This is the final chapter in our 3-part series of Mini Case Studies: snapshots of some of our real-life students working hard on their American accents and voice. Check out some of the approaches we used with a Ukrainian marketer, a Columbian C-level executive, and a Japanese engineer.
We take a personalized approach with each of our students, creating a curriculum that aligns with their unique learning style and addresses their specific needs by providing customized home exercises.
Mini-Case 7: Unleashing a Marketer’s Sales Superpowers
Meet T., a marketer from Ukraine with a desire to improve her American accent for client interactions. T. felt that her communication skills were impacting her success as a marketer. She wanted to make her American accent easier to physically connect with, no matter how she felt, what the conversation was about, or who she was talking to. Most of all, she wanted more confidence while speaking to potential clients.
We crafted a strategy for her sessions that brought movement and emotions into the mix. The first thing we did was ask T. to move away from her computer and get on her feet. She grabbed her exercise practice sheets and roamed around her apartment, voicing the practice sentences aloud while exploring an array of tones and emotions – almost like an actor would practice their script.
T. and her instructor made long lists of practical phrases from her everyday marketing discussions and worked on correcting the key pronunciation points. She then made it a ritual to repeat those phrases over and over before bedtime to prepare her for her next working day. T. was up for any new take on practicing that would heighten the challenge and bring results.
Within a few weeks, T.’s transformation was substantial. With a more flexible accent and a heightened emotional range, she’s now more in tune with her global audience.
Mini-Case 8: Survival Word Party
One of AccentsOff’s strategies, in addition to gradually improving a client’s overall speech, is to assist in correcting mispronounced words that are important to a client’s professional or social world. It’s like “first aid” for everyday terminology.
For example, if a client works in the catering business, and we discover they have trouble with a word like “party”, we get on it. The instructor adds the word to the client’s “Survival Words” list. This is a list of words that the instructor and client develop together. Many of our students already know a few “dreaded words” that they avoid, so the list can grow quickly.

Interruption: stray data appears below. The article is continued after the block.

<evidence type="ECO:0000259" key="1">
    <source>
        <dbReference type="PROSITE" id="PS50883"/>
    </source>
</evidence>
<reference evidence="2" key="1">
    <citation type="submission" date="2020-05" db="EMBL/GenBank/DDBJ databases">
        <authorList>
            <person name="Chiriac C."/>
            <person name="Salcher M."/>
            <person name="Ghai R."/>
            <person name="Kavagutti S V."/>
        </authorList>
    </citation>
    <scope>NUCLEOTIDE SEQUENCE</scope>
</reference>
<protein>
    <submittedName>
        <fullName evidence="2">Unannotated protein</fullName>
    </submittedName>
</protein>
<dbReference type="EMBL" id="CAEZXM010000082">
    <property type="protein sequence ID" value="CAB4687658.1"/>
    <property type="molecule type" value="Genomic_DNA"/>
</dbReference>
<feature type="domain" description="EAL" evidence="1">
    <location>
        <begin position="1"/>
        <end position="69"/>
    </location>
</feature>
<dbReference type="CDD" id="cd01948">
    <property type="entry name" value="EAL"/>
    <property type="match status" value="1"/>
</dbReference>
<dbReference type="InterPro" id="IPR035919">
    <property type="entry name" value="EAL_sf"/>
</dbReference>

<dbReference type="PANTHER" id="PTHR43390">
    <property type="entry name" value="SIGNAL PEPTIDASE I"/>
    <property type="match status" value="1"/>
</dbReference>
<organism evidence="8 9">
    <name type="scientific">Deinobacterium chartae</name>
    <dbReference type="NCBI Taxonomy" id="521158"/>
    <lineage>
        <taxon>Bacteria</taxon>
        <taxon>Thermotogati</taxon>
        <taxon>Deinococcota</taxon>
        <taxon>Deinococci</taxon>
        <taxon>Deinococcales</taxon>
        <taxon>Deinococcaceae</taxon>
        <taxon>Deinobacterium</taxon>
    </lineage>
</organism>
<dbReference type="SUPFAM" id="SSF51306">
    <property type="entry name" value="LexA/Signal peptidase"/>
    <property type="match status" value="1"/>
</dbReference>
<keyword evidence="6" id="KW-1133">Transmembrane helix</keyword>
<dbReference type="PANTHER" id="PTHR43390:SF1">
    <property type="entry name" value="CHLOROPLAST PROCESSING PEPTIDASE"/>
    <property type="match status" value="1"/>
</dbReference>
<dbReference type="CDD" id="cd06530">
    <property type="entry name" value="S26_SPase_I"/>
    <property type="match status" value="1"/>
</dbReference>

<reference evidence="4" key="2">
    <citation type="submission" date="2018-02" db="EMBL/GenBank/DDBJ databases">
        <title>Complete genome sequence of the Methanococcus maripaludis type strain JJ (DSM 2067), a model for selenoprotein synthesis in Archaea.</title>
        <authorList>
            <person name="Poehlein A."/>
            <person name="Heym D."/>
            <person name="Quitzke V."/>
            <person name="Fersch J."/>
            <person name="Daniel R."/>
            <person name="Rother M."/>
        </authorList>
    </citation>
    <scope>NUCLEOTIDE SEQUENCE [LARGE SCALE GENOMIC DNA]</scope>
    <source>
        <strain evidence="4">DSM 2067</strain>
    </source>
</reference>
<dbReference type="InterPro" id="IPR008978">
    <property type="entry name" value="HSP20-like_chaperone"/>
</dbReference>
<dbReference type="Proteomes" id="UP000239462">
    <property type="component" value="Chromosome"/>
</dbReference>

Once a new word lands on the list, we help the client pronounce it correctly and send them home with the list and the instructor’s recording. The following week, the game begins. We give a point for each correct pronunciation – but there are two rules: 1. they must get the pronunciation of the word right on the first try 2. while at the same time embedding it into a sentence they make up. This adds a little increased challenge. In real life, no one gets to “rehearse” a word before they use it in a sentence, so the rule applies here as well.
After 3 successful attempts following the rules of the game, the word is considered mastered and crossed off the list.
We once had a Spanish-speaking client from Columbia who held a C-level position at a major international financial institution. The first word on his Survival Word list was a very important one that he could not pronounce clearly at all: it was the name of his bank! Fortunately, he racked up the points quickly and got that crossed off the list. 😅
We have created thousands of Survival Word lists for our accent reduction clients over the years. Three words that land on many students’ lists are: “won’t” (it is tricky and often comes out like “want”), “decision” (the “s” and “zh” sounds tend to get mispronounced), and “world” (the combination of the W with an /rld/blend just make this one a nightmare!).
Mini-Case 9: Japanese Accent Chameleon Channels American Coolness
Finally, let’s give a big “konichiwa” to K., a Japanese engineer with an extraordinary talent for mimicking the American accent. Her secret? Binge-watching American TV shows. Despite never leaving Japan, K. learned the American accent “vibe” just by trying to sound as “cool” as the characters she liked watching on TV.
“Vibe” is short for the word “vibration”. While the term “vibe” is more commonly used to describe a general mood or aura, when applied to accents, it suggests that accents can have a particular ambiance or style that conveys a certain impression about the speaker. For example, an accent might be described as having a warm and friendly vibe, a sophisticated vibe, or a casual and laid-back vibe. These descriptions attempt to capture the overall perception and atmosphere generated by the accent, rather than specific linguistic features. And it’s important to note that “vibe” in relation to accents is a subjective term and can vary from person to person.
Intrigued by K.’s talent, we took advantage of her interest in imitation and combined that with exercises to help her perfect her pronunciation, rhythm, and intonation. This helped polish her already impressive American accent. Imitation (also known as “mimicking” or “impersonation”) is a great way to become more flexible learning an accent – the point is not to sound like anyone else, but rather to explore all the things you can do with your speech and voice.
K. brought that passion and imagination to her American accent classes – what a great student! She’s now speaking English like she’s walked the streets of Manhattan all her life. Who said you can’t be in two places at once?